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Western Wisconsin’s Air Quality Continues to Be Some of the Cleanest in the Nation, Finds 2019 ‘State of the Air’ Report -- Climate Change Impacting Air Quality in Other Parts of the State

American Lung Association’s 20th annual air quality report finds more than 4 in 10 Americans live with unhealthy air quality.

Editor’s Note: Trend charts and rankings for metropolitan areas and county grades are available at Lung.org/sota

(April 24, 2019) - BROOKFIELD, Wisc.

For more information please contact:

Dona Wininsky
[email protected]
(262) 703-4840

The American Lung Association’s 2019 “State of the Air” report found air quality in western Wisconsin earned perfect grades for the nation’s most widespread air pollutants. The annual air quality “report card” tracks Americans’ exposure to unhealthful levels of ozone and particle pollution, both of which can be deadly. The 20th annual report found the counties in western Wisconsin enjoy near pristine air, earning them straight As in the report. Two counties (Eau Claire and La Crosse) were monitored for ozone and particle pollution; Grant County was only monitored for particle pollution.

“Residents should be aware that while many Wisconsinites thankfully don’t have to worry about their air quality, others are still being exposed to air pollution.  Potential sources include emissions from power plants and vehicles and, hotter weather as a result of climate change, placing our health and lives at risk,” said Dona Wininsky of the American Lung Association in Wisconsin.

This year’s report covers the most recent quality-assured data available collected by states, cities, counties, tribes and federal agencies in 2015-2017. Notably, those three years were the hottest recorded in global history.

Grades and number/severity of violations for the three counties in the region are:


County

Ozone

24 Hour Particle Pollution

Annual Particle Pollution

Eau Claire

A; 0 violations

A; 0 violations

Pass

Grant

DNC*

A

Pass

La Crosse

A

A

Pass

*Did Not Collect

Each year the “State of the Air” provides a report card on the two most widespread outdoor air pollutants, ozone and particle pollution. The report analyzes particle pollution in two ways: through average annual particle pollution levels and short-term spikes. Both ozone and particle pollution are dangerous to public health and can increase the risk of premature death and other serious health effects such as lung cancer, asthma attacks, cardiovascular damage, and developmental and reproductive harm.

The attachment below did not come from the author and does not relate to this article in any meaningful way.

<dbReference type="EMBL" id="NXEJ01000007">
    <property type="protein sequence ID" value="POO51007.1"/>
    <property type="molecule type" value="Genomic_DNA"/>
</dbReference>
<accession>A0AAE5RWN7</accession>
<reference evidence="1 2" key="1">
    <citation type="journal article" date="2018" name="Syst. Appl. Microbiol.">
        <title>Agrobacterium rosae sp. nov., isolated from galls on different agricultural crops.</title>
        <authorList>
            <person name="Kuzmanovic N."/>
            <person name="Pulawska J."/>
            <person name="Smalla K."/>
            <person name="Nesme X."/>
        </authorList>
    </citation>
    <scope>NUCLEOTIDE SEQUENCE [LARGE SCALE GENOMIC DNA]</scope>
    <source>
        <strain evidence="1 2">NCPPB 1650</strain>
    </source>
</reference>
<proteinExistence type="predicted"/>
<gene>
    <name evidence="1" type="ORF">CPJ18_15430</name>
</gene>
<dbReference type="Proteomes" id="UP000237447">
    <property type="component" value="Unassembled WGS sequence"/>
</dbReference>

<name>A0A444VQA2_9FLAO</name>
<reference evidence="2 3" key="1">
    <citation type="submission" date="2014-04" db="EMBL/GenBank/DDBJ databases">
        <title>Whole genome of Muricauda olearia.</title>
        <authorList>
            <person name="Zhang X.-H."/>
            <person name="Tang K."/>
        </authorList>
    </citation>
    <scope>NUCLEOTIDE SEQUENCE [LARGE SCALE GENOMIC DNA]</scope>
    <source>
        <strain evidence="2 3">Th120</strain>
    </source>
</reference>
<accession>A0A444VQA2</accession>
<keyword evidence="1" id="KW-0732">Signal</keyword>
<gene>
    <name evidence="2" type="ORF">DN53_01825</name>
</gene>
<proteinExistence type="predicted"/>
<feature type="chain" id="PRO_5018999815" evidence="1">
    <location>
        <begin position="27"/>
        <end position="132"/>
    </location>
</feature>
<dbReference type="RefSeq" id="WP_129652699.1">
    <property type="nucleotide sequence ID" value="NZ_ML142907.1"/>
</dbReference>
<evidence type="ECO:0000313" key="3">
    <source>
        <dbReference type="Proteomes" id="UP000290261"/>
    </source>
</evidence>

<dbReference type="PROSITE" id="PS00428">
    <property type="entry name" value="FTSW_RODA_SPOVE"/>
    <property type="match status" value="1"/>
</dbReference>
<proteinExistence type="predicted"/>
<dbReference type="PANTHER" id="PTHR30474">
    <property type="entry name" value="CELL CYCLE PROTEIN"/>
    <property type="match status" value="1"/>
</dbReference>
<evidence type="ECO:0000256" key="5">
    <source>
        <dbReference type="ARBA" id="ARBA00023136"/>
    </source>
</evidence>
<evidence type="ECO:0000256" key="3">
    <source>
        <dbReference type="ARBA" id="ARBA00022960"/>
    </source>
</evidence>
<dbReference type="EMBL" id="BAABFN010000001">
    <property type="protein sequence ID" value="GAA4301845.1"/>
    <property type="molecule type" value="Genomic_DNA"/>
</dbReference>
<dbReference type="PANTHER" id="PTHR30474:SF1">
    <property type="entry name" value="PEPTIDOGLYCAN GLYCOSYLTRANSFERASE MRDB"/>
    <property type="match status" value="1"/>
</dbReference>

Key Highlight in the report:

  • Eau Claire, Menomonee, La Crosse and Onalaska all ranked on both the cleanest lists for ozone and short-term particle pollution, recording 0 violations for either pollutant.

Ozone Pollution
This report documents how warmer temperatures brought by climate change make ozone more likely to form and harder to clean up. This year’s report showed that ozone levels increased in most cities nationwide, in large part due to the record-breaking global heat experienced in the three years tracked in the report.

“Another factor for parts of Wisconsin is the ‘Chicago effect,’ – pollution that drifts north from south of the border, negatively impacting the state’s lakefront communities,” Wininsky said, “In these counties it is critically important that people be aware of that pollution, so they can protect themselves.  Ozone is unhealthy, regardless of the source.”

Particle Pollution
The 2019 report also found year-round particle pollution levels slightly lower than the 2018 report, but that an increase in 24-hour particle pollution levels indicates higher spikes of limited duration.  Nationwide, the best progress in this year’s report came in reducing year-round levels of particle pollution.

Many of these spikes in can be directly linked to weather patterns like drought or to events like wildfires, which are increasing in frequency and intensity in many areas due to climate change and high emissions from wood-burning devices.

While the report examined data from 2015-2017, this 20th annual report online provides information on air pollution trends back to the first report. Learn more about the region’s county rankings, as well as air quality across Wisconsin and the nation, in the 2019 “State of the Air” report at Lung.org/sota. For media interested in speaking with an expert about lung health, healthy air, and threats to air quality, contact Dona Wininsky at [email protected] or 262-703-4840.

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About the American Lung Association

The American Lung Association is the leading organization working to save lives by improving lung health and preventing lung disease, through research, education and advocacy. The work of the American Lung Association is focused on four strategic imperatives: to defeat lung cancer; to improve the air we breathe; to reduce the burden of lung disease on individuals and their families; and to eliminate tobacco use and tobacco-related diseases. For more information about the American Lung Association, a holder of the coveted 4-star rating from Charity Navigator and a Gold-Level GuideStar Member, or to support the work it does, call 1-800-LUNGUSA (1-800-586-4872) or visit: Lung.org.

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